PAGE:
Joe Louis, Grounds For Hope – 1938

Joe Louis, Grounds For Hope – 1938

(from the Fall 2016 Macomb Now Magazine)

By Denis LeDuc

In the middle of a bustling suburb there is an unexpected slice of heaven. River Bends Park, in Shelby Township, is home to many plants and animals, and is a lovely place for picnics and relaxation. Within the boundaries of the park are many opportunities for recreation, including a sledding hill, an RC race track, a trap as well as a soccer field and baseball diamond. Visitors would never imagine that his public park was once the personal retreat of boxing legend and equestrian, Joe Louis.

Originally called Spring Hill Farm, the property was first owned by Peter Lerick, who was a conductor for the underground railroad. The route was marked by a massive cedar, know as “The Beacon Tree.” Escaped slaves found food, drink and safety, provided by the Lerich family, until they could resume their journey north toward Canada under the cover of night. It was nothing fancy, but it was secure, the log lined cave in the hillside wouldn’t be found until long after slavery was abolished in 1865.

The Beacon Tree was chopped down in 1888, when Spring Hill was sold to the McVitte family, who then sold it to Charles Weeks of Weeks Lumber company. Weeks owned the property for almost 30 years .In 1938, ownership was passed Joe Louis, heavy weight boxing champion, to convert into a training camp and horse track. Electrical lines and a well were installed. The house became a well-known restaurant nightclub for local residents and friends of Louis Families would come the 24 miles from Detroit to eat at Joe’s and watch the races. You see Louis here with two of his racing horses ready for the day’s race in January, 1942. Joe Louis enlisted as a private in the United States Army, and began fighting to raise money for the military. He raised roughly $90,0000 in a series of charity fights which the IRS credited to him as taxable income.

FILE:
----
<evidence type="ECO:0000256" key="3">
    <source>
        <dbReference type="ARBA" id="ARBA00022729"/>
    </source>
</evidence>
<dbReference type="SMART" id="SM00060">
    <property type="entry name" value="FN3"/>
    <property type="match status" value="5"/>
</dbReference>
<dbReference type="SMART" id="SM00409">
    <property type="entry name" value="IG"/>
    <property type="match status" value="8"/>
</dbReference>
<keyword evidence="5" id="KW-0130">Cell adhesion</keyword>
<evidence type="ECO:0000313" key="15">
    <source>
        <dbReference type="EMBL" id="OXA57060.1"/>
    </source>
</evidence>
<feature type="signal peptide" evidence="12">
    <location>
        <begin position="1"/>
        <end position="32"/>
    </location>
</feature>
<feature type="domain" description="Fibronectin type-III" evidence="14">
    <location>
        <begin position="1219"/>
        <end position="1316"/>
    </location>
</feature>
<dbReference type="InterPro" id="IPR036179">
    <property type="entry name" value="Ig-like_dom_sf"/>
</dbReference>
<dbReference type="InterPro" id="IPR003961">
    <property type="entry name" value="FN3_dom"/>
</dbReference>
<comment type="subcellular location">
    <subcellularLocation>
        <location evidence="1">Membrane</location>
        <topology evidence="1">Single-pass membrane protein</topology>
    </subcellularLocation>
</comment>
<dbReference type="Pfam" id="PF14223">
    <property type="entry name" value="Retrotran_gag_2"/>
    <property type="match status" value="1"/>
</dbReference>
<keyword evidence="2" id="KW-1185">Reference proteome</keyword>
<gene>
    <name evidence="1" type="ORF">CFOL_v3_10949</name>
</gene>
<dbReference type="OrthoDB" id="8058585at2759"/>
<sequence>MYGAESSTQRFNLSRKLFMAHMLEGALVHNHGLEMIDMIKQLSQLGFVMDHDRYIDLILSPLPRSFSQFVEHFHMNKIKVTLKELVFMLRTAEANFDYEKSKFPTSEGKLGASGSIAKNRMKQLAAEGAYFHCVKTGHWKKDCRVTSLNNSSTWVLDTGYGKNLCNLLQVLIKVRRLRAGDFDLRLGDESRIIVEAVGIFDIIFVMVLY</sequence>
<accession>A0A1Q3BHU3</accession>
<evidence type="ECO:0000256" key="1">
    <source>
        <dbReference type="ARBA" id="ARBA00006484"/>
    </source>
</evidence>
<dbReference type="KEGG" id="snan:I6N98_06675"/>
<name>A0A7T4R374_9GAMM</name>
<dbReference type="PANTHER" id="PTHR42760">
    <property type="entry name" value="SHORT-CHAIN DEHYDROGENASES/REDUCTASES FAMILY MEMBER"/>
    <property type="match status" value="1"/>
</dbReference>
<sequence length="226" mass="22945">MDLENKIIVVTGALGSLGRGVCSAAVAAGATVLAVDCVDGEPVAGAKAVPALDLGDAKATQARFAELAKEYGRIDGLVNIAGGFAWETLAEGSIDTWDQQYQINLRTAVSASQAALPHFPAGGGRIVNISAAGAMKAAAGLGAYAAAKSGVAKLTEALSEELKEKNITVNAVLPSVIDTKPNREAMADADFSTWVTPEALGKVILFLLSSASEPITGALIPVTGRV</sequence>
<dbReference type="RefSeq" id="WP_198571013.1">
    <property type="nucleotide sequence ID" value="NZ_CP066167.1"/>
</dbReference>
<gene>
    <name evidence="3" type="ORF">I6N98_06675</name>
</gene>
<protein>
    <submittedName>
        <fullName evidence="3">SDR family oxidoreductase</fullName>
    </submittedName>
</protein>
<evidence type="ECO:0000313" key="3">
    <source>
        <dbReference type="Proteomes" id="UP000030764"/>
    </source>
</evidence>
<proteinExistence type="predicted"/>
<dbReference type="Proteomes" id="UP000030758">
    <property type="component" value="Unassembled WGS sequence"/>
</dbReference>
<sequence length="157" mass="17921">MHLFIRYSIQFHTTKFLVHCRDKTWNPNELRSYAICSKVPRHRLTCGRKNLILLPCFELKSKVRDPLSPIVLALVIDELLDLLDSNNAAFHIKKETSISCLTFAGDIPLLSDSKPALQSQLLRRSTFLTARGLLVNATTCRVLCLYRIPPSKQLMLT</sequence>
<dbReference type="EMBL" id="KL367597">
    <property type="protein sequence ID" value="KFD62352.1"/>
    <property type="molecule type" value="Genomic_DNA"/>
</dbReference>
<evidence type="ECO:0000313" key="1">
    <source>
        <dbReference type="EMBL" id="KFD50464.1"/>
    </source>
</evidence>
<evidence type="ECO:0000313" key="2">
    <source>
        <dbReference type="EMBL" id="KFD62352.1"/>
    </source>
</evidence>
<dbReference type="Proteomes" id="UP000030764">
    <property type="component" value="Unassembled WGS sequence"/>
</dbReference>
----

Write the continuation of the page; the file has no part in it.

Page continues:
In 1944, most of the farm grounds were sold to the Michigan State Conservation Department and coverted into a park. The remaining 18 acres, which included the restaurant and track, were bought by John Roxborough, Joe’s manager, and his associates, who kept them operating until 1953, when the farm became a private residence.

On January 22, 1973 the house at Spring Hill Farm caught on fire. The fire burned quickly and the house was lost. The farm had been abandoned and in disrepair for a few years and the remaining structures were demolished. Today the property is owned by the Michigan Department of Natural resources and is open to the public, offering recreation and relaxation in the middle of bustling Shelby Township.

Photo from Walter P. Reuther Library, Archives of Labor and Urban Affairs, Wayne State University.

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Posted on

February 3, 2018

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